Airbus Gets $3.8 Billion Contract From Hong Kong

By Caroline Dobson
Caroline Dobson
Caroline Dobson
January 8, 2012 Updated: October 1, 2015
Epoch Times Photo
The tail livery of a Hong Kong Airlines Airbus A330 is seen at Hong Kong International Airport on Oct. 31, 2011. The airline announced a new order of 10 A380 super-jumbo jets for a total of $3.8 billion. (RICHARD A. BROOKS/AFP/Getty Images)

Hong Kong Airlines Ltd. (HKA) has made an agreement with the world’s largest passenger jet manufacturers—Airbus—to order 10 A380 aircrafts, at a total value of $3.8 billion.

The delivery of the first super-jumbo planes will arrive in 2015, according to Kenneth Thong, head of corporate governance and international affairs at the carrier. In an interview with Bloomberg television, Thomas said: “We think the business connection between Asia and Europe is going to be very exciting for the next couple of years, after the current (economic) crisis is over. We are planning for the aftermath.”

The deal occurred later than expected because there was a dispute between China and the European Union due to compliance with the carbon emissions trading scheme, which would require carriers to pay extra. The United States has also voiced criticism of the EU carbon emissions policy.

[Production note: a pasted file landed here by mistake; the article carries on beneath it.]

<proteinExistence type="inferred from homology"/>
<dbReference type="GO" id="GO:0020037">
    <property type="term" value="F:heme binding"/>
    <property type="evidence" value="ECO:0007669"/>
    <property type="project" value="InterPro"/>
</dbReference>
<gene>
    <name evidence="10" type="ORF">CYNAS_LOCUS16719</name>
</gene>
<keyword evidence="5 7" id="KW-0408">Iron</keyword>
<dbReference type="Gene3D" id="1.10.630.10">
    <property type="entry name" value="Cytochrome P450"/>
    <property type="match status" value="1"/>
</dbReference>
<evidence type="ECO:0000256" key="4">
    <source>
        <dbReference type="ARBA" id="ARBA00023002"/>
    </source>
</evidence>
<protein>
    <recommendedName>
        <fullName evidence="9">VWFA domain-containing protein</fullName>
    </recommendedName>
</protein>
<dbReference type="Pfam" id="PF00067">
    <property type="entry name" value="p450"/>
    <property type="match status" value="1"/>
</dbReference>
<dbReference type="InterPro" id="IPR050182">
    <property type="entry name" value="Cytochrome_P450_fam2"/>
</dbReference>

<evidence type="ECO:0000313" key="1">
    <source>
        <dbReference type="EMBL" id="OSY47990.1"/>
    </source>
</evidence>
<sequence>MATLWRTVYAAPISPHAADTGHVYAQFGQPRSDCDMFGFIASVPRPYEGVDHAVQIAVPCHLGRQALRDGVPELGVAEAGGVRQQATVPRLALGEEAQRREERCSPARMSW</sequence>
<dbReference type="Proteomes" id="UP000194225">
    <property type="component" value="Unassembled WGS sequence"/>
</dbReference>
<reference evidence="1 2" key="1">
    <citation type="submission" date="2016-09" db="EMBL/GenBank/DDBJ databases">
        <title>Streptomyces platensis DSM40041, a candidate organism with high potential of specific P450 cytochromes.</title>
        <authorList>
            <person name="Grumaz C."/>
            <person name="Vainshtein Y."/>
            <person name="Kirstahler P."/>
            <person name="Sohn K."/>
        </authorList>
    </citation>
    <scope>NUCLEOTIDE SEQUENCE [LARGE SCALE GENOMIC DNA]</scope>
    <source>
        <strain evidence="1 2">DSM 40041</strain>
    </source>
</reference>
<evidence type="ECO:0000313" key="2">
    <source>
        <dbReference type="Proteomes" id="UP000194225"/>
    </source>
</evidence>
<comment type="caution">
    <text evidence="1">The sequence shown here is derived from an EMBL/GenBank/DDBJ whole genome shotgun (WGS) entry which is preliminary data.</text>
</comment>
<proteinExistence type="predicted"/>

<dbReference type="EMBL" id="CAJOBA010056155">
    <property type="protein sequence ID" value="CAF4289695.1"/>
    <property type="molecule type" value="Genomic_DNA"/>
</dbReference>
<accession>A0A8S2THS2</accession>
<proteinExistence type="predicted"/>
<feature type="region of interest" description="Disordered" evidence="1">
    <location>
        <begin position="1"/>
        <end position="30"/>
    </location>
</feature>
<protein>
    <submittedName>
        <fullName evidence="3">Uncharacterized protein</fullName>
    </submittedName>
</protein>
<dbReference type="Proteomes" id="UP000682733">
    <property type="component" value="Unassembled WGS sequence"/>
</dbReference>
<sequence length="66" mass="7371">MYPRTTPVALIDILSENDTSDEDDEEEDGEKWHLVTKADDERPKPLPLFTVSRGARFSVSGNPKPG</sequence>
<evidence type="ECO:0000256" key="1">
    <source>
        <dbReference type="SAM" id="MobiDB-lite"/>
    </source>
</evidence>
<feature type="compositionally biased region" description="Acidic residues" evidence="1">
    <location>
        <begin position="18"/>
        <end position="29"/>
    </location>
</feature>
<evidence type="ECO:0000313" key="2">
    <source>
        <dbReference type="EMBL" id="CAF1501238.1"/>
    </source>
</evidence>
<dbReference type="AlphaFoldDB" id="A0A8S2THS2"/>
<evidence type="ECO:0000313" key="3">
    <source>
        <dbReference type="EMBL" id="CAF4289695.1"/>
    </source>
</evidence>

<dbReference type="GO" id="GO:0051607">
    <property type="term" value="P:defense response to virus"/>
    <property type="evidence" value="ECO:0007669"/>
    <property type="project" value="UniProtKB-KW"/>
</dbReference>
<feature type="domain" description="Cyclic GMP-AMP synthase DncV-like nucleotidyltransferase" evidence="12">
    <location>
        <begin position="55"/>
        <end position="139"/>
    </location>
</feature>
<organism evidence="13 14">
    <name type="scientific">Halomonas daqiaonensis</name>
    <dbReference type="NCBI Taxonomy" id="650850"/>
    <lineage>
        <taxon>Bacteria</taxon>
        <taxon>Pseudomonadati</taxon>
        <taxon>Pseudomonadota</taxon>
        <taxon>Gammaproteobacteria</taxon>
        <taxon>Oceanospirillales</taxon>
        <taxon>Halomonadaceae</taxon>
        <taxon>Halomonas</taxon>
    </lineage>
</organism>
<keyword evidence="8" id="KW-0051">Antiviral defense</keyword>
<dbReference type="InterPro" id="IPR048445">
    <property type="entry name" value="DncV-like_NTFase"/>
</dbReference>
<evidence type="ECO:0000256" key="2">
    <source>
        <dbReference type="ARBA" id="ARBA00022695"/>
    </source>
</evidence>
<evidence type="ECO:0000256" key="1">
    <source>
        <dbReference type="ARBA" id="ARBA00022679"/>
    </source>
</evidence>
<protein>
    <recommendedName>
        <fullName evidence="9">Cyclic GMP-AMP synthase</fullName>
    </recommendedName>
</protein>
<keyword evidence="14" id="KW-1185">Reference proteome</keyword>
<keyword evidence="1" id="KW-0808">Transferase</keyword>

With the new order, Airbus will have signed contracts for 188 pending deliveries of the world’s biggest commercial aircraft.

There are several concerns for the France-based commercial airline manufacturer—an unstable economic outlook for the EU and recent reports of quality control about cracks discovered on the wing ribs of the A380s, as confirmed by Singapore Airlines and Qantas Airways.

Qantas announced: “Investigations have found that the cracking is unrelated to the engine failure incident experienced by this aircraft in November 2010 and is not unique to Qantas. It has now been repaired.”

In addition, a Singapore Airlines spokesperson claimed, “Cracks were found on a small number of wing rib feet on an Airbus A380 during inspections in the second half of last year. These pose no safety issue and repairs were carried out on the aircraft,” based on an email to Reuters.

He further added, “Repairs were subsequently carried out on a second aircraft. We have kept the relevant regulatory authorities fully informed and will be carrying out inspections and any necessary repairs on other A380s as they go in for routine checks.”